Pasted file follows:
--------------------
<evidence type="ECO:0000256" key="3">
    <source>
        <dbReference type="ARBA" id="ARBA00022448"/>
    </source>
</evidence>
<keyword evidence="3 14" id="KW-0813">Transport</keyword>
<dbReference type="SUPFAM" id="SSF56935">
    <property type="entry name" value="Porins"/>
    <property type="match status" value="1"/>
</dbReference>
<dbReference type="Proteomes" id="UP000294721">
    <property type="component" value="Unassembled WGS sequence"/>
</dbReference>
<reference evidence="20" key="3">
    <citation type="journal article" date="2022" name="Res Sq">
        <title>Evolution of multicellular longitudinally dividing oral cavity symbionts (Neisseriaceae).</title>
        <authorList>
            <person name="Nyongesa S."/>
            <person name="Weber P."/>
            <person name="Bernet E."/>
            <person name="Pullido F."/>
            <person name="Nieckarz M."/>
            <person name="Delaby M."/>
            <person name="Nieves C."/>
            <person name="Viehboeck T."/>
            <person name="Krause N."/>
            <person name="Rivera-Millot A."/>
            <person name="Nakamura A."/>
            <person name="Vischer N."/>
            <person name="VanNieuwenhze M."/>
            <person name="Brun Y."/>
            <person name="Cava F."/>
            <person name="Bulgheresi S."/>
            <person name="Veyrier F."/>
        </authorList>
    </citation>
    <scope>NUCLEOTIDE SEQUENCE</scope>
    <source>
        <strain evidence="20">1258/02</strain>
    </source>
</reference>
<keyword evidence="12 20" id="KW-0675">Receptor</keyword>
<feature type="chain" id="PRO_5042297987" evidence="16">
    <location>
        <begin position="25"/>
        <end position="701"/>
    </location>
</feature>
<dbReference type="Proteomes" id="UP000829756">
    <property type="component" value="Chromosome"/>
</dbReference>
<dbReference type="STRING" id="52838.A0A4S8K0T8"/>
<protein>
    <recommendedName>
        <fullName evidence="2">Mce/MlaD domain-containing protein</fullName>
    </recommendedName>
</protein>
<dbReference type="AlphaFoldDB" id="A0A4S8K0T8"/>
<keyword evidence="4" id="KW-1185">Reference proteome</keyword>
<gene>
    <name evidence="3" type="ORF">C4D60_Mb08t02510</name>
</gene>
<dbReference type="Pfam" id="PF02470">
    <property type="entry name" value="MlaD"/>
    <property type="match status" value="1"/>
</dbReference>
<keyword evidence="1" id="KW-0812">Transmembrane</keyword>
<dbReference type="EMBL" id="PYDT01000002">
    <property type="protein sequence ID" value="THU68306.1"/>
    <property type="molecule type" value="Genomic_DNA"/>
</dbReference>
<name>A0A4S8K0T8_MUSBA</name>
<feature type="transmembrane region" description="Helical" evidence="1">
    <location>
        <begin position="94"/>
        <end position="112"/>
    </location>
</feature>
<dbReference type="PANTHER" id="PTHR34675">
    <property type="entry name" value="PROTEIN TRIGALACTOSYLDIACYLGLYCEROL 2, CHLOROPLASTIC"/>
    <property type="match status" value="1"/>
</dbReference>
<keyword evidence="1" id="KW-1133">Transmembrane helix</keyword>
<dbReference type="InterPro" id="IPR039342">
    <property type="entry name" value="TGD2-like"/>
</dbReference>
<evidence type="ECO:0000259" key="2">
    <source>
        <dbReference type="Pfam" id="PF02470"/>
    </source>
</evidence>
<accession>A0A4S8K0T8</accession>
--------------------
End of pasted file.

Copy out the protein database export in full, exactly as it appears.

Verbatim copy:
<evidence type="ECO:0000256" key="3">
    <source>
        <dbReference type="ARBA" id="ARBA00022448"/>
    </source>
</evidence>
<keyword evidence="3 14" id="KW-0813">Transport</keyword>
<dbReference type="SUPFAM" id="SSF56935">
    <property type="entry name" value="Porins"/>
    <property type="match status" value="1"/>
</dbReference>
<dbReference type="Proteomes" id="UP000294721">
    <property type="component" value="Unassembled WGS sequence"/>
</dbReference>
<reference evidence="20" key="3">
    <citation type="journal article" date="2022" name="Res Sq">
        <title>Evolution of multicellular longitudinally dividing oral cavity symbionts (Neisseriaceae).</title>
        <authorList>
            <person name="Nyongesa S."/>
            <person name="Weber P."/>
            <person name="Bernet E."/>
            <person name="Pullido F."/>
            <person name="Nieckarz M."/>
            <person name="Delaby M."/>
            <person name="Nieves C."/>
            <person name="Viehboeck T."/>
            <person name="Krause N."/>
            <person name="Rivera-Millot A."/>
            <person name="Nakamura A."/>
            <person name="Vischer N."/>
            <person name="VanNieuwenhze M."/>
            <person name="Brun Y."/>
            <person name="Cava F."/>
            <person name="Bulgheresi S."/>
            <person name="Veyrier F."/>
        </authorList>
    </citation>
    <scope>NUCLEOTIDE SEQUENCE</scope>
    <source>
        <strain evidence="20">1258/02</strain>
    </source>
</reference>
<keyword evidence="12 20" id="KW-0675">Receptor</keyword>
<feature type="chain" id="PRO_5042297987" evidence="16">
    <location>
        <begin position="25"/>
        <end position="701"/>
    </location>
</feature>
<dbReference type="Proteomes" id="UP000829756">
    <property type="component" value="Chromosome"/>
</dbReference>
<dbReference type="STRING" id="52838.A0A4S8K0T8"/>
<protein>
    <recommendedName>
        <fullName evidence="2">Mce/MlaD domain-containing protein</fullName>
    </recommendedName>
</protein>
<dbReference type="AlphaFoldDB" id="A0A4S8K0T8"/>
<keyword evidence="4" id="KW-1185">Reference proteome</keyword>
<gene>
    <name evidence="3" type="ORF">C4D60_Mb08t02510</name>
</gene>
<dbReference type="Pfam" id="PF02470">
    <property type="entry name" value="MlaD"/>
    <property type="match status" value="1"/>
</dbReference>
<keyword evidence="1" id="KW-0812">Transmembrane</keyword>
<dbReference type="EMBL" id="PYDT01000002">
    <property type="protein sequence ID" value="THU68306.1"/>
    <property type="molecule type" value="Genomic_DNA"/>
</dbReference>
<name>A0A4S8K0T8_MUSBA</name>
<feature type="transmembrane region" description="Helical" evidence="1">
    <location>
        <begin position="94"/>
        <end position="112"/>
    </location>
</feature>
<dbReference type="PANTHER" id="PTHR34675">
    <property type="entry name" value="PROTEIN TRIGALACTOSYLDIACYLGLYCEROL 2, CHLOROPLASTIC"/>
    <property type="match status" value="1"/>
</dbReference>
<keyword evidence="1" id="KW-1133">Transmembrane helix</keyword>
<dbReference type="InterPro" id="IPR039342">
    <property type="entry name" value="TGD2-like"/>
</dbReference>
<evidence type="ECO:0000259" key="2">
    <source>
        <dbReference type="Pfam" id="PF02470"/>
    </source>
</evidence>
<accession>A0A4S8K0T8</accession>